Just as collectors traffic in rare finds, anglers and scientists alike are drawn to fish who live in only one place or very few places. There is, it turns out, a robust network of biologists who travel the world, answering the same question I’m trying to answer in Crane Creek: “What is that?”

Bernie Kuhajda, a biologist at the Tennessee Aquarium Conservation Institute, has studied a fish that lives in a cave in northern Alabama and nowhere else in the world. Now he’s searching for evidence of a species of sturgeon that lives only in the Syr Darya, a river in Kazakhstan. Casey Dillman, the curator of fishes, amphibians and reptiles at Cornell University, is studying “new” eels found in Brazil. One of them produces an electric discharge of 860 volts, or roughly 60 times the power that a car battery puts out when the car is running.

The pace of these discoveries — and the resulting need for new names — has sped up significantly over the past 20 years, as we’ve discovered and refined the ability to track what’s known as environmental DNA, or eDNA.

Like jewelry thieves who covered their fingers in flour, all living creatures shed scales, excrement or other pieces that contain DNA. To uncover that evidence via eDNA is relatively quick, easy and non-invasive.

Using a device that looks like a leaf blower, scientists suck water out of a river or lake into a device strapped to their backs. The eDNA machine (for lack of a better name to call it) extracts DNA from the water sample and then purifies it. The final step involves analyzing DNA found in the water to see if it matches what scientists thought they would find.

“You don’t expect in the 21st century to have a discovery of this level. You think we know everything there is to know in the streams and rivers that have been explored.”

Brooke Penaluna, research fish biologist for the U.S. Forest Service

eDNA can show not only what fish are present, but how many. Sometimes the eDNA confirms that the scientists found what they were looking for. Sometimes eDNA has uncovered secrets below the surface. In 2019, a team of scientists studying Fall Creek, a tributary of the Alsea River in Oregon, found evidence of fish that had never been known before.

“For days it was like, oh my gosh, this is awesome,” says Brooke Penaluna, a research fish biologist for the U.S. Forest Service, who was part of the team that detected the new species. “You don’t expect in the 21st century to have a discovery of this level. You think we know everything there is to know in the streams and rivers that have been well-fished and explored.”

Penaluna and her co-authors of the study dubbed one of these new-to-science fish “prickly-like sculpin” because it looks similar to prickly sculpin. But the difference is obvious when you hold one. A prickly sculpin earns its name. A prickly-like sculpin feels smooth.

My desire to know and understand the rainbow trout in Crane Creek is a small example of what is writ large at Northeastern University’s Ocean Genome Legacy Center in Nahant, Massachusetts. The OGL, which works to preserve the biological diversity of the sea, has collected a genome bank of 28,000 DNA samples from oceans around the world, with more added regularly.

Even with that, there’s a sense that we have merely stuck our faces nose-deep into a bottomless pool. Every fact I uncover about the trout in Crane Creek opens more questions. Imagine that sense of discovery, only with an ocean full of creatures instead of one trout in one creek.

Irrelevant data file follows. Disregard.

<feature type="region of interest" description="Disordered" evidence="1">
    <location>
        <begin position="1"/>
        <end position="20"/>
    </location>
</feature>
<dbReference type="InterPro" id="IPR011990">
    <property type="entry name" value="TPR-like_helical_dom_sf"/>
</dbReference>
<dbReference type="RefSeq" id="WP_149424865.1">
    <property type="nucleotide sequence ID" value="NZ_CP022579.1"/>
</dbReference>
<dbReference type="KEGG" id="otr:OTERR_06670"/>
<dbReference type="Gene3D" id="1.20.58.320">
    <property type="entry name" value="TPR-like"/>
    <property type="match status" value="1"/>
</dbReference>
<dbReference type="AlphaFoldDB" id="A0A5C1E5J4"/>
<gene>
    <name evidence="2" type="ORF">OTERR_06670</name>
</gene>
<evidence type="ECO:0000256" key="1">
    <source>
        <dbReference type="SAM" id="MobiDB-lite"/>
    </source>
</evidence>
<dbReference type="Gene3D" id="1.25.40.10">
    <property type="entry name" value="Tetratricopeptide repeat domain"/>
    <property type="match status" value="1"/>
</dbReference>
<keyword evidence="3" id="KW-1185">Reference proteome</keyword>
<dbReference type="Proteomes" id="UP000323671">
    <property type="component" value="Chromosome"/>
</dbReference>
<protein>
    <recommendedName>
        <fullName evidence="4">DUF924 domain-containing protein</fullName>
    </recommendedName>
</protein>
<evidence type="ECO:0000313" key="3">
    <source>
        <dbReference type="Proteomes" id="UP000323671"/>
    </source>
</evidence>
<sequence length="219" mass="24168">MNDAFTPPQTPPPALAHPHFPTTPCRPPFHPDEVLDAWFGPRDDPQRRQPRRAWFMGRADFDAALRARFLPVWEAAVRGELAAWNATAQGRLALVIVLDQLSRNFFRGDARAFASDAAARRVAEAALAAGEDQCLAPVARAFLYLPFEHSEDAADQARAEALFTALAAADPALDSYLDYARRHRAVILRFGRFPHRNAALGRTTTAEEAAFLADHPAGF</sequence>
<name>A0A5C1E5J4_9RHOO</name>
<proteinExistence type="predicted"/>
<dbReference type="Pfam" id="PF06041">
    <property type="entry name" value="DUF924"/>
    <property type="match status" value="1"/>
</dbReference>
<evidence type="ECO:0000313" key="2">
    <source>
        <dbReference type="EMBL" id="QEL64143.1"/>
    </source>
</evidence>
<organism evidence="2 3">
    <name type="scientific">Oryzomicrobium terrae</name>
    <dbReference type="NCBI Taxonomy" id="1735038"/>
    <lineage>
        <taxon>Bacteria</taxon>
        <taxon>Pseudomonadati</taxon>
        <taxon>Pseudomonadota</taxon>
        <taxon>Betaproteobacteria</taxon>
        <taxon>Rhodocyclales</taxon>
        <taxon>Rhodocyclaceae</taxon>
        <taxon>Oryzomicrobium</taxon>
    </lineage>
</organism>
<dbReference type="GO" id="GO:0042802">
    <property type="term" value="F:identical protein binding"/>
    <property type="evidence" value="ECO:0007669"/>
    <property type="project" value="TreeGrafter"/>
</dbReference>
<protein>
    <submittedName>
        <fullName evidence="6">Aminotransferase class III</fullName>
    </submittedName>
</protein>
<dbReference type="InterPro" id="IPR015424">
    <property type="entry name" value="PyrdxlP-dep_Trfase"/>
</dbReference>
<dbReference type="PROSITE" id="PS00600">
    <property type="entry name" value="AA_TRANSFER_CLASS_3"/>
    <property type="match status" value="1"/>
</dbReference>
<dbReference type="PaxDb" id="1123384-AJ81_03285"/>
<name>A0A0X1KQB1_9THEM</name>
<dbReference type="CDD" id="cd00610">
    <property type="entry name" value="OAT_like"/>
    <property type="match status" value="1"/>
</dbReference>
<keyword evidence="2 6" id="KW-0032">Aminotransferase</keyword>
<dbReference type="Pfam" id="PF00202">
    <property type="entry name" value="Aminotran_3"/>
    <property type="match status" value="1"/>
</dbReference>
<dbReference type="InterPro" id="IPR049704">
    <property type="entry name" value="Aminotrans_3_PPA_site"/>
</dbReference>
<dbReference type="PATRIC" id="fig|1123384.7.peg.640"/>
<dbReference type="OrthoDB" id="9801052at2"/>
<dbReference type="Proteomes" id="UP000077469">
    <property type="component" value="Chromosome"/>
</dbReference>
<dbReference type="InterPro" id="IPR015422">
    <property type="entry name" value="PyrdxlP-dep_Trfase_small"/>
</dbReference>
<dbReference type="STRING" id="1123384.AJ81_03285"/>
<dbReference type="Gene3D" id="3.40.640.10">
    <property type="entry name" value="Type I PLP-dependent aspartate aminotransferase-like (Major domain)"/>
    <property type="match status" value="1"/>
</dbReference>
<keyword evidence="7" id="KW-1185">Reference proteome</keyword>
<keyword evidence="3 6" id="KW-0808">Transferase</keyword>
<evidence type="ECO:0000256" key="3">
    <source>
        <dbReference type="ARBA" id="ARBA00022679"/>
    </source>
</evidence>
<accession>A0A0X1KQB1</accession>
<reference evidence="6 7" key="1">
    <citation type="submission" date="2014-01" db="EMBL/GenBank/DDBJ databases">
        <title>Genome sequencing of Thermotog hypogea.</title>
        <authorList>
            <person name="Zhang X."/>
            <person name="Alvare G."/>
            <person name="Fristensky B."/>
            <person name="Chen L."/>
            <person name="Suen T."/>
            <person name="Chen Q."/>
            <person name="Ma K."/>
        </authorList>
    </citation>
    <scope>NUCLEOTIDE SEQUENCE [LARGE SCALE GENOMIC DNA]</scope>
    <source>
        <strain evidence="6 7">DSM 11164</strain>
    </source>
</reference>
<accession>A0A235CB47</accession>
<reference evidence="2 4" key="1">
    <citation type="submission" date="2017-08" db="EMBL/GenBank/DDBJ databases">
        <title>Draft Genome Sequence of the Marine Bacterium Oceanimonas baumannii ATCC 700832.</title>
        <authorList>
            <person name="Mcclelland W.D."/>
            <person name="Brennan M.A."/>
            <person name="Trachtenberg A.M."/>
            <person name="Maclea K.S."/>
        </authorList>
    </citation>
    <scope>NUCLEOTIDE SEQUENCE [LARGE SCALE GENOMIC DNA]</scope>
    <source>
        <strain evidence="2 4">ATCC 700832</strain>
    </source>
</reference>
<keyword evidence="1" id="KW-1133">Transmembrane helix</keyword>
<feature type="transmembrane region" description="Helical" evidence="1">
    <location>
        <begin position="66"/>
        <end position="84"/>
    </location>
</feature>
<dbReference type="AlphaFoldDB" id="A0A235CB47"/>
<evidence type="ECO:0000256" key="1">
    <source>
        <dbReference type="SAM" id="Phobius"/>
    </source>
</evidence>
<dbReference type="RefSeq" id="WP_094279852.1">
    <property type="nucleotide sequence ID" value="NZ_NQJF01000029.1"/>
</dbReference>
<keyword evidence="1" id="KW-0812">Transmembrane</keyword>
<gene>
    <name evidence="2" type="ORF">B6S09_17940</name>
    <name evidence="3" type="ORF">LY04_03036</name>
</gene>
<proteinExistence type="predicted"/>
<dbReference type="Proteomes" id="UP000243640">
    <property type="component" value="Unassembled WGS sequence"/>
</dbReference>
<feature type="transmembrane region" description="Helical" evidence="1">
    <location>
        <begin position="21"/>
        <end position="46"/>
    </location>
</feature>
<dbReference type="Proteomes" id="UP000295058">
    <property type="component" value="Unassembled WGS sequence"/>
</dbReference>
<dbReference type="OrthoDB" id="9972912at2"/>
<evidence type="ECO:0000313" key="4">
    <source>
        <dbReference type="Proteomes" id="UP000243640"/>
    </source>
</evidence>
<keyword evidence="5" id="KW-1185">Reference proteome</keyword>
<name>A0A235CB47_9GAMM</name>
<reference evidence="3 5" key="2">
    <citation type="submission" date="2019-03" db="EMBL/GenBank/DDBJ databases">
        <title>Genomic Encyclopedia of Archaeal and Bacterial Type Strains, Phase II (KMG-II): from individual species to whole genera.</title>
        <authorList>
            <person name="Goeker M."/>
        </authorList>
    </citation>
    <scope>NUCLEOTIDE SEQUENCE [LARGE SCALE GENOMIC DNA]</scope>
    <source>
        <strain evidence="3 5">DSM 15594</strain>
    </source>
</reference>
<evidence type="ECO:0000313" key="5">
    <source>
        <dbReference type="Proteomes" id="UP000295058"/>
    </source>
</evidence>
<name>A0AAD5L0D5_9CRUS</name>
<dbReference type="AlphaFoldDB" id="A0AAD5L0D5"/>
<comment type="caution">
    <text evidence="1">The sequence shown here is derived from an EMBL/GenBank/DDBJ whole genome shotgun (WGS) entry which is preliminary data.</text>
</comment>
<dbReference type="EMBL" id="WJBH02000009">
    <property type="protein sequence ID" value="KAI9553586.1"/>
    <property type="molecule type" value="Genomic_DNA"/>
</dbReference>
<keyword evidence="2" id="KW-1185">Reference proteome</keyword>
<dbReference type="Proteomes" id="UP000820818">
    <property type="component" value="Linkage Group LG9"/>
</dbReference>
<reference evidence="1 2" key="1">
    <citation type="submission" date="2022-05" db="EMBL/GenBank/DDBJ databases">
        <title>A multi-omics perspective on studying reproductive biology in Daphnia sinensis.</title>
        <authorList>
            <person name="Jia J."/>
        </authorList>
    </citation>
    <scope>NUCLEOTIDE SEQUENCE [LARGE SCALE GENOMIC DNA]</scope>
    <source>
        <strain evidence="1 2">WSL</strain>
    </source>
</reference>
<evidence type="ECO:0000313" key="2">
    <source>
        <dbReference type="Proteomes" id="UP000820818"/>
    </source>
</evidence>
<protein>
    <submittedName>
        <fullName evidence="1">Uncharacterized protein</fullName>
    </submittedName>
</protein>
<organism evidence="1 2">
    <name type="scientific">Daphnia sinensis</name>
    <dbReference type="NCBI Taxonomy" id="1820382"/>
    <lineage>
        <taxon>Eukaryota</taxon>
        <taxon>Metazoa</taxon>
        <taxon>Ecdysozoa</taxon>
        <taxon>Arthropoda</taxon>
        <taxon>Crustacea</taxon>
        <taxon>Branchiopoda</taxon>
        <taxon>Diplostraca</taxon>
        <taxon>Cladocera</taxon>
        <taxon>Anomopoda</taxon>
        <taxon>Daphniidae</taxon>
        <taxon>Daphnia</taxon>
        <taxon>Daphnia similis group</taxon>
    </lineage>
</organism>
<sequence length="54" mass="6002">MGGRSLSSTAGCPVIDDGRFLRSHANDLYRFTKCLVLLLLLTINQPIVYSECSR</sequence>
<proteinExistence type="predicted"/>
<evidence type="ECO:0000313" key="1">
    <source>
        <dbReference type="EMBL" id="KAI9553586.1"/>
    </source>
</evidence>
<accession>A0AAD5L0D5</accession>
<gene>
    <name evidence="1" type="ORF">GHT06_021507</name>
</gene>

“If you find 10 new questions for every answer that you get, that means the more you work, the less you know,” says biologist Dan Distel, the center’s director. “We’re expanding our knowledge of our ignorance much faster than we’re expanding our knowledge.”

As evidence, I offer a recent headline on the center’s website: “A newly discovered clam eats rock, and no one knows why.” The story under that headline reports that these rock-eating clams poop sand. That prompts so many questions I don’t even know where to begin. But at least I know that rock-eating, sand-pooping clam’s name: Lithoredo abatanica, which translates loosely as “rock shipworm from the Abatan River.”

Our ability to track more aquatic DNA hasn’t just expanded our understanding of the underwater world and given us new things to name. It also has several real-world applications. In Oregon, eDNA has shown that fish swim farther upstream than scientists previously thought. In Brazil, eDNA found a frog previously believed to have been extinct since 1968. Similar discoveries could lead to new habitat protections.

Some even hope eDNA can solve enduring mysteries in the depths. In 2019, researchers ran water from Scotland’s Loch Ness through an eDNA machine in search of DNA that would reveal the identity of the Loch Ness Monster. They didn’t find monster DNA, but they discovered eel DNA in every sample, so much that they think some eels might be big enough to explain decades of Nessie sightings.

The trout in Crane Creek aren’t nearly as famous as Nessie, but their story has fueled a little corner of the tourism industry. In Missouri, the legend is passed down through the fishing community, described on fishing websites and generally treated like any secret fishing hole: You want to share it, but not so much that a ton of people show up to catch them.

When I talk to state wildlife officials, they seem to delight in the origin theory — and for years, some have tried to confirm the legend. When Dillman worked for the Missouri Department of Conservation in 2006, he worked on a study that conducted DNA tests on trout in streams across the state, and found that trout within Crane Creek had unique DNA compared to others from elsewhere in the state. It was a tantalizing hint, but far from proof, that those trout are actually descended from the McCloud River redband rainbow trout of the 1880s.